Chocolate War-Gifts

October 27, 2013

Santi made room for them.  In the moonlight a bruise revealed itself on his cheek.  Yohan pretended not to notice.  Instead he unwrapped a chocolate bar and shared it with them.

…Yohan had tasted chocolate for the first time at the camp.  It had been sent from America. A nurse rested the bar on the damp operating table, then cut it with a surgeon’s knife.

She shared it with those in the field tent.  Pieces the size of fingernails.  He stood in the corner and placed a piece on his tongue and kept his lips pressed together, unused to the flavor, the sweetness.  Watching the men on the cots and the other nurses do the same. All of them silent as though they each held a secret.

The nurse had also given some to a boy who lived beyond the camp.  In the days that followed Yohan would see him through the fences, standing in the fields, looking down at his shirt where there was a chocolate stain, which he licked.  When the taste vanished he continued to lift the spot on his shirt and sniff. He did so long after the scent faded.  Each time he grinned.               –  Snow Hunters, Paul Yoon, pp.77-78.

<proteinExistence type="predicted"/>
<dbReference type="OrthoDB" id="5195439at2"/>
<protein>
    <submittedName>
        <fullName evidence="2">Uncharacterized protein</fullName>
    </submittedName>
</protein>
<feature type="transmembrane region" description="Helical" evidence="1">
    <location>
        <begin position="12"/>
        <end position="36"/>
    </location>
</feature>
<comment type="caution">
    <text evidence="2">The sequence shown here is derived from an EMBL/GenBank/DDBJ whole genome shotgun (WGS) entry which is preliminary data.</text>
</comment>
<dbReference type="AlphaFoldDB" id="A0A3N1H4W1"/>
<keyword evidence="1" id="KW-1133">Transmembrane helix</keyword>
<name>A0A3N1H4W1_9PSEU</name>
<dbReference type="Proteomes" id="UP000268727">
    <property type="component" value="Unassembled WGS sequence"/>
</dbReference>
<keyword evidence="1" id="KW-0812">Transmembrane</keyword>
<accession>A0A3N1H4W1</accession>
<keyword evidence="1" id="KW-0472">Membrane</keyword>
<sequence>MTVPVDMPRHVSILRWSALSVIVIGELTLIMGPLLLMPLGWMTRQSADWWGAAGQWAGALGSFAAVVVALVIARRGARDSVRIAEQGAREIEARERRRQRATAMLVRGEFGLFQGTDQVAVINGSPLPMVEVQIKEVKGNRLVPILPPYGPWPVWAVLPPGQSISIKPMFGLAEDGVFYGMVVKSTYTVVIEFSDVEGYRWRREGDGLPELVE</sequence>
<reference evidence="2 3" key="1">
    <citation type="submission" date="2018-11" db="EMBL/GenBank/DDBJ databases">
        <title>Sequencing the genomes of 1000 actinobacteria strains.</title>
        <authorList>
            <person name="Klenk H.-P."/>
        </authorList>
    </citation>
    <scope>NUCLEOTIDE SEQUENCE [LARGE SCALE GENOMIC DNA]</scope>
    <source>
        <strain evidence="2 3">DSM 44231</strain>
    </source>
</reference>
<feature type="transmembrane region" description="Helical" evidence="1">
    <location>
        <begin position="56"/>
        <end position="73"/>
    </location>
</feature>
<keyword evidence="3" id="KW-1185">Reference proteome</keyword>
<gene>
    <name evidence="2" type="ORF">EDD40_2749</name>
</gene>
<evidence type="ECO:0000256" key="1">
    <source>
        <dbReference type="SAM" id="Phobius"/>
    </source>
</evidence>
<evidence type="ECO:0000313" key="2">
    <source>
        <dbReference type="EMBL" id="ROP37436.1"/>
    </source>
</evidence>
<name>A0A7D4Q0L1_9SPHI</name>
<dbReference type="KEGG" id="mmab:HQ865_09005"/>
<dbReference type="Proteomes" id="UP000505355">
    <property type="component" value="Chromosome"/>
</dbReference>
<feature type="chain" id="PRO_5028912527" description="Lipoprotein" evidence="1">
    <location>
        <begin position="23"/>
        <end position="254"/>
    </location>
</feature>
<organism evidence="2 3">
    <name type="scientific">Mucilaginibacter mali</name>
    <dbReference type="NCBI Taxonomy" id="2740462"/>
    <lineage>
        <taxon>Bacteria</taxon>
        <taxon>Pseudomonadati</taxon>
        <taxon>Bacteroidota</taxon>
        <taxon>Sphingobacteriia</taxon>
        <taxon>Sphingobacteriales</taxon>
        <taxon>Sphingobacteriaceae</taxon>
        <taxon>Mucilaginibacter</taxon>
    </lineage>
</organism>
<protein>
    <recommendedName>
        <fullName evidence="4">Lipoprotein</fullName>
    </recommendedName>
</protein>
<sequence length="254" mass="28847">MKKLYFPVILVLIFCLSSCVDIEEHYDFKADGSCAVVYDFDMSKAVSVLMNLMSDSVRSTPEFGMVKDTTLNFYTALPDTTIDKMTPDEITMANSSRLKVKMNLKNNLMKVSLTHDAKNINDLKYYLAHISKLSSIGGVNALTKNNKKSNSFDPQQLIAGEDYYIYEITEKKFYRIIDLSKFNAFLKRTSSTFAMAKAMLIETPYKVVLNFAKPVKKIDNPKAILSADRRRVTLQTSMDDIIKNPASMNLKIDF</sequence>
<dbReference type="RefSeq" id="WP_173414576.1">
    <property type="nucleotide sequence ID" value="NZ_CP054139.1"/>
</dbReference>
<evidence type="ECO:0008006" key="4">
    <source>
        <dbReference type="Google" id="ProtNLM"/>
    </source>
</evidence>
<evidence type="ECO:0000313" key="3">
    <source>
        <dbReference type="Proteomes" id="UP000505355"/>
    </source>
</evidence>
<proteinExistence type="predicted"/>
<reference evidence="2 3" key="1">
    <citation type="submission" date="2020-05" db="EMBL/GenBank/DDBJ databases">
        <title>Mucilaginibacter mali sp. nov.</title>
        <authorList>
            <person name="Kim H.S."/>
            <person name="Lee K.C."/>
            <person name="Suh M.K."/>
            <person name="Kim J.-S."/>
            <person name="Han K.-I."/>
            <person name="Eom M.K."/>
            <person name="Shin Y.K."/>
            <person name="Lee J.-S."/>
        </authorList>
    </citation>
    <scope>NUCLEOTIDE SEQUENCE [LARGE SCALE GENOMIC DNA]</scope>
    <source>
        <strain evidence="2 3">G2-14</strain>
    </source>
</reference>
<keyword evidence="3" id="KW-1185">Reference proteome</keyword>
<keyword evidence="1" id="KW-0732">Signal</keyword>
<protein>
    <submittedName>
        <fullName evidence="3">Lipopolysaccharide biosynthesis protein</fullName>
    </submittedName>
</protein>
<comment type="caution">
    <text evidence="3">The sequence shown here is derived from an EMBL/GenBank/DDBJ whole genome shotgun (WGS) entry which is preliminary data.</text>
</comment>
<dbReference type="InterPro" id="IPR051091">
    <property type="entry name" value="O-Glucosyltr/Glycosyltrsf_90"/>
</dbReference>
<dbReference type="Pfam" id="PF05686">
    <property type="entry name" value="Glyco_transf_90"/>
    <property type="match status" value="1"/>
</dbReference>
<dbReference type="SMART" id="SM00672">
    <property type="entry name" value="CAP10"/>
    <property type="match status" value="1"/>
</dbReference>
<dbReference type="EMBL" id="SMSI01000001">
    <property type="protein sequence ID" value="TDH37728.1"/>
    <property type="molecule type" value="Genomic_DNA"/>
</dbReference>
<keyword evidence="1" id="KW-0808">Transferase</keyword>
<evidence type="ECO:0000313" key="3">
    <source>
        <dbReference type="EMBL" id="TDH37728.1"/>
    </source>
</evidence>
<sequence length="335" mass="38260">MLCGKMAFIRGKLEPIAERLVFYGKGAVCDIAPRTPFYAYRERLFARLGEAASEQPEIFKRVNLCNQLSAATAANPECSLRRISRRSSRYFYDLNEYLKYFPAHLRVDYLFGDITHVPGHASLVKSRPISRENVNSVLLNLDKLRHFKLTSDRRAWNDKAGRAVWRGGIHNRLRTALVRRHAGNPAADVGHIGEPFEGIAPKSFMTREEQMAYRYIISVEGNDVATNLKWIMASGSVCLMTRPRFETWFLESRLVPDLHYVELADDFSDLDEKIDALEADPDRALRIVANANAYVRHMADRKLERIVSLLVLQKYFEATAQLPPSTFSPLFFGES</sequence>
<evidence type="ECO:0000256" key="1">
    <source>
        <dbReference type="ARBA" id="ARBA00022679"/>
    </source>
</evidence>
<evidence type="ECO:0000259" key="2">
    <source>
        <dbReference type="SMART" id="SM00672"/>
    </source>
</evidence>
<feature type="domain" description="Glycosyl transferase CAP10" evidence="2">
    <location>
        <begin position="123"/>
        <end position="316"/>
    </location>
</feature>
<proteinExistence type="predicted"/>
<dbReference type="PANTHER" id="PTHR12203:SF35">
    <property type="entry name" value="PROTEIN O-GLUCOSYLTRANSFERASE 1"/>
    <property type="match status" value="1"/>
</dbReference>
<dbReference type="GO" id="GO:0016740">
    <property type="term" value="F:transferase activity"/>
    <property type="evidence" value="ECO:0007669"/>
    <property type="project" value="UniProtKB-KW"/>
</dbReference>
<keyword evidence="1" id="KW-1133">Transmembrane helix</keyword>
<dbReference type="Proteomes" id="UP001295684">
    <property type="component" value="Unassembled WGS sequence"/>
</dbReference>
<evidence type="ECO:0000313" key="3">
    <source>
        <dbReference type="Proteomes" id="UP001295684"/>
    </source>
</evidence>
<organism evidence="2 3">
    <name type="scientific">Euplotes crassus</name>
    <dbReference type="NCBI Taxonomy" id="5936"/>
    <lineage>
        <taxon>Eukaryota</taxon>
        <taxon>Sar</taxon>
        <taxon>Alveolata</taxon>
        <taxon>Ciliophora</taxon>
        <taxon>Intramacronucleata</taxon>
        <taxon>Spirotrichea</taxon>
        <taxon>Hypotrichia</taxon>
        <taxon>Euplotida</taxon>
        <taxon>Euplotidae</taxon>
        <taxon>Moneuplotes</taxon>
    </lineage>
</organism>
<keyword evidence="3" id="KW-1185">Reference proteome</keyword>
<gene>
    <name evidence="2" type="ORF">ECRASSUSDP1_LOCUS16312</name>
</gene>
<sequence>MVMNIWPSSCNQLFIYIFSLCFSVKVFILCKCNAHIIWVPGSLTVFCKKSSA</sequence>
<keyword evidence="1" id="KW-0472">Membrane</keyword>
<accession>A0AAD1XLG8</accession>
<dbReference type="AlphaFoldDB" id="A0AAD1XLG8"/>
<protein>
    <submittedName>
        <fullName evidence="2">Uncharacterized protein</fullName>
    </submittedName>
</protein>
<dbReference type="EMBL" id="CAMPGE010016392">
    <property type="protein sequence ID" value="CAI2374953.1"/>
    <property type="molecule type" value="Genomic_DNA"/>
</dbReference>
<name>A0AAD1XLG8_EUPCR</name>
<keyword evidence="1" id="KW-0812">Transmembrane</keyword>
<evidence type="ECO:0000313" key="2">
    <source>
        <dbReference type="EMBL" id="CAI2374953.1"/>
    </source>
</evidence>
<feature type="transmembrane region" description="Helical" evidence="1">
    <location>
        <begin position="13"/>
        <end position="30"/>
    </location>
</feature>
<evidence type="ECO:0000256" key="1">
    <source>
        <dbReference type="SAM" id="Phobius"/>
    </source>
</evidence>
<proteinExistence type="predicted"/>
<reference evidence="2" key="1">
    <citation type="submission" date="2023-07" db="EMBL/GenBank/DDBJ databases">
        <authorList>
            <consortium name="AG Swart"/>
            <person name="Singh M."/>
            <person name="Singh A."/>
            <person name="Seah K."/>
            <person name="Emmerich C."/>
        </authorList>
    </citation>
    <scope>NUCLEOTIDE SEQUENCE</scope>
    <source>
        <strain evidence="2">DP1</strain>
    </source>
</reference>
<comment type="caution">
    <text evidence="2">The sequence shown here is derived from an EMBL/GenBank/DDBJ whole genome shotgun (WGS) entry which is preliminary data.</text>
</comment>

Before the call and response section during the Percussion Party last night at Music Life, the music store downtown, Bill told us that rhythm is sound and silence – that the silence is just as important as the sound.  Yoon’s chocolate speaks for itself.






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